St. Lucie

Gastrointestinal Diseases, PL

Dr. Khiem Nguyen

Irritable Bowel

is a commonly diagnosed illness found among patients visiting a Gastroenterologist. Approximately 10 to 15% of the population in the US has this disease.

By the current medical criteria (Rome and Manning), it is a syndrome, or a collection of symptoms, that occurs for at least 12 weeks or 3 months. Although any one of any age and sex can have this medical condition, it often occurs in younger patients and women.

The symptoms include recurrent abdominal pain (including cramps) with alternating loose and formed stool. Some can have predominantly diarrhea or increasing loose stool. While others have mainly constipation with hard stools, there can be also a change in stool appearance and shape. Most people often experience the sensation of incomplete evacuation but cannot defecate further. Other associated symptoms include bloating, increased flatus ("passing gas" or "gas"), passing mucous with stool, increased number of daily bowel movements, and even increasing reflux or belching.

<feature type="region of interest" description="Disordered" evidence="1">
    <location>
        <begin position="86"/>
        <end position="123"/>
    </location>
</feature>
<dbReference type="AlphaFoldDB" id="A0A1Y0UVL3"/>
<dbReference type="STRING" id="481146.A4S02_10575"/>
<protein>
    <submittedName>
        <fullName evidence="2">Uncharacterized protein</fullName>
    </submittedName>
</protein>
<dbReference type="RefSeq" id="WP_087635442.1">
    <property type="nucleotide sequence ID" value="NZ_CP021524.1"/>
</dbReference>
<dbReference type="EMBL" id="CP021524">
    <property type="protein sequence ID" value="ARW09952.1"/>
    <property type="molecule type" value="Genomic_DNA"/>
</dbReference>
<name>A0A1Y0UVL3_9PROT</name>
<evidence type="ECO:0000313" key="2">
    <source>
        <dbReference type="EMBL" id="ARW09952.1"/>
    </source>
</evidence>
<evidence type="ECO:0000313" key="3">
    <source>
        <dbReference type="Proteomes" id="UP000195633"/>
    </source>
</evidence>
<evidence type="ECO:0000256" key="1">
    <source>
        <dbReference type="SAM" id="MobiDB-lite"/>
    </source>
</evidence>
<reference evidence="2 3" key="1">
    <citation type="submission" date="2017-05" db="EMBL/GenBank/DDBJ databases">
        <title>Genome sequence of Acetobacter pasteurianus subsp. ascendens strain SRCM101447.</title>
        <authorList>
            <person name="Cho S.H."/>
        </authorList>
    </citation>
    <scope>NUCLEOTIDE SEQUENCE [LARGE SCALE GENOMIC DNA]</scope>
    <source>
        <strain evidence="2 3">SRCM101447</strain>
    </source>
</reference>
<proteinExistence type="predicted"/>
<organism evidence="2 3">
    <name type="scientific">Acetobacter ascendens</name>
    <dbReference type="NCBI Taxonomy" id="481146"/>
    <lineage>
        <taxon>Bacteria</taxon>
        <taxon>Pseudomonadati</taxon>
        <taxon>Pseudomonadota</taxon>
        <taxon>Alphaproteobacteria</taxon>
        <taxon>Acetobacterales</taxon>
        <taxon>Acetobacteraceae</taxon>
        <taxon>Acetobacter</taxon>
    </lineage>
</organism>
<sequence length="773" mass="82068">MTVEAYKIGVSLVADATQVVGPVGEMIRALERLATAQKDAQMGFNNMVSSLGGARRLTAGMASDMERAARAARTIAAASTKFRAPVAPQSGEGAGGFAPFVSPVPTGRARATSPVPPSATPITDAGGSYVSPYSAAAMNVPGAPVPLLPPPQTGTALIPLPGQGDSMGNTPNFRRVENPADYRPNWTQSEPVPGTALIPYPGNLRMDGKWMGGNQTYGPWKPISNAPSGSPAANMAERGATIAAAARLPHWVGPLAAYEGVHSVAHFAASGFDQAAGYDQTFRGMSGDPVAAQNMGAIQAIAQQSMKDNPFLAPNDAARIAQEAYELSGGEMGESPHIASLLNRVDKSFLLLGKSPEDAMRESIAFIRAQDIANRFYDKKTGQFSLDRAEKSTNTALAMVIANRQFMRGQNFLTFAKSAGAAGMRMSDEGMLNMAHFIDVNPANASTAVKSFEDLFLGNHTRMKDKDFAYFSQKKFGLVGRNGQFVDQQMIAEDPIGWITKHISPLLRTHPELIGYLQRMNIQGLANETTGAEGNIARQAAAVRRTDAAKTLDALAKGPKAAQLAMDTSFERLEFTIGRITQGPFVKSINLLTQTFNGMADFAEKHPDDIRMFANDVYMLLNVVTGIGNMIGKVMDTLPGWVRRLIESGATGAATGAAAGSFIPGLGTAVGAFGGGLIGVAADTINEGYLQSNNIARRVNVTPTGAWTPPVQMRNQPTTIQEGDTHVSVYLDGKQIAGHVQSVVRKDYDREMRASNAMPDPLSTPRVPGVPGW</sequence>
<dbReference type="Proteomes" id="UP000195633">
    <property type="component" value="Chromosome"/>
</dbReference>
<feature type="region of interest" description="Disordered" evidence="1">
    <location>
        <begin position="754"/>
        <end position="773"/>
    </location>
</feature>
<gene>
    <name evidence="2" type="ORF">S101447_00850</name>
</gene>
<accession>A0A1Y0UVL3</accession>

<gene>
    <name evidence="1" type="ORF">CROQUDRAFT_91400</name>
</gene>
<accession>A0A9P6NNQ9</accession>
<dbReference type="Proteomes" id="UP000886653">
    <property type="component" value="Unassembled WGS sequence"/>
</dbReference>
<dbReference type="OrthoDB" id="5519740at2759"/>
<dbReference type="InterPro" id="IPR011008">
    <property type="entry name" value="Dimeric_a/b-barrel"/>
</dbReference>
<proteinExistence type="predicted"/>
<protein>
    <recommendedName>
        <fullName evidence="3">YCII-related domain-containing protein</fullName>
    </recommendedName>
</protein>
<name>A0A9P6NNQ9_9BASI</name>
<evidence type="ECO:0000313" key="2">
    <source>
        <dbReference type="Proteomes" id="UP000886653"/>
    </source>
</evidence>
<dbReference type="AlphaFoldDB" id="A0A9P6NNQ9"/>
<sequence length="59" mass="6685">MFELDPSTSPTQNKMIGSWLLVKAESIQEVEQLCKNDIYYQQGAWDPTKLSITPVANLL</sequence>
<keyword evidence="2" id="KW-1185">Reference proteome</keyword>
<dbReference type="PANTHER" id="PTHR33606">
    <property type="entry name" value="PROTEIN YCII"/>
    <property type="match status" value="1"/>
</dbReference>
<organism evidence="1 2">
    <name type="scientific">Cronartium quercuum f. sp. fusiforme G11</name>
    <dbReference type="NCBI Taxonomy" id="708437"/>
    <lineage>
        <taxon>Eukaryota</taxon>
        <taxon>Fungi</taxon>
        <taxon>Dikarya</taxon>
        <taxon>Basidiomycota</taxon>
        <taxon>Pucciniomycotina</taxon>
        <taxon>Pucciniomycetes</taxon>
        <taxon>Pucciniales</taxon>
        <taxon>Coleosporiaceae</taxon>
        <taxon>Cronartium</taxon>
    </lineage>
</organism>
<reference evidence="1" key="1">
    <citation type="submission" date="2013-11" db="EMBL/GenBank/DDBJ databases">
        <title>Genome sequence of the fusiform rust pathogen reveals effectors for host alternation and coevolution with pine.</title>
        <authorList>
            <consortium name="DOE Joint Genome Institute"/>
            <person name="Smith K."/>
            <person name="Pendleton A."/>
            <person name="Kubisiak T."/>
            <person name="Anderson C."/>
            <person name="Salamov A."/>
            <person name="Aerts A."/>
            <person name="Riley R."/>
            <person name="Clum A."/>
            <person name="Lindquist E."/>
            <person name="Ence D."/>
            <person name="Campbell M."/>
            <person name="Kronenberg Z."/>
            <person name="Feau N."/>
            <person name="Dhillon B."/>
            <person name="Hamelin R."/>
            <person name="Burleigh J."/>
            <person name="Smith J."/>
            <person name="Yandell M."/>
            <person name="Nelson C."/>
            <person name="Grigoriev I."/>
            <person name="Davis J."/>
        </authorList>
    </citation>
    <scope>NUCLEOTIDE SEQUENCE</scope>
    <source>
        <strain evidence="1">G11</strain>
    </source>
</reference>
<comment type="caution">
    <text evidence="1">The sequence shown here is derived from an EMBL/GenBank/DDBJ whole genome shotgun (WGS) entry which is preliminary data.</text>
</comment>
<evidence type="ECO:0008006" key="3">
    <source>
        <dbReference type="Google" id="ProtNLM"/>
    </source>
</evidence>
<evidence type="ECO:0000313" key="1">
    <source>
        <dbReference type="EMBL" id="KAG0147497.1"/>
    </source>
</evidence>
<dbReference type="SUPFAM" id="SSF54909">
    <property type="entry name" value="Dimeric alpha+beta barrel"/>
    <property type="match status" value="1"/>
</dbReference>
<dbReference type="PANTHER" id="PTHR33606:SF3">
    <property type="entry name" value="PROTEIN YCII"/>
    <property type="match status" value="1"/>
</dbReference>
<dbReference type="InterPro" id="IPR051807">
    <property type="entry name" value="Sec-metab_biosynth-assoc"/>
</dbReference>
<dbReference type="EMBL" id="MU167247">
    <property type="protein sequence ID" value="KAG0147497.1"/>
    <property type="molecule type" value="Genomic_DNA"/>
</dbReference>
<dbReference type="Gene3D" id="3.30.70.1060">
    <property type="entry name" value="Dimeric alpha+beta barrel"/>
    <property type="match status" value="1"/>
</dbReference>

There are many suggestions for the causes of IBS. Unfortunately, we do not know the exact answer. It often does not suggest any serious underlying illnesses. It has been seen after a bad intestinal infection; it could be associated with stress, and it would be possible to be associated with certain food.

Since this illness can have many symptoms or presentations, the treatment is often directed toward the symptoms that bother the patient the most. Therefore, the care could be as simple as increasing fiber intake in the diet to medications and even hospitalization. The best advice is to seek medical attention if you have any questions or especially any symptoms listed above.

For your convenience Patients may fill out Patient Information/Medical History Form or Ask the Doctor a Question via the Contact Us page. Physicians may also fill out our Physician Referral form located on the Contact Us page.


This section is as reference guide only. The information contained herein should not be used as or construed to be a diagnosis or used in place of a visit to a physician.

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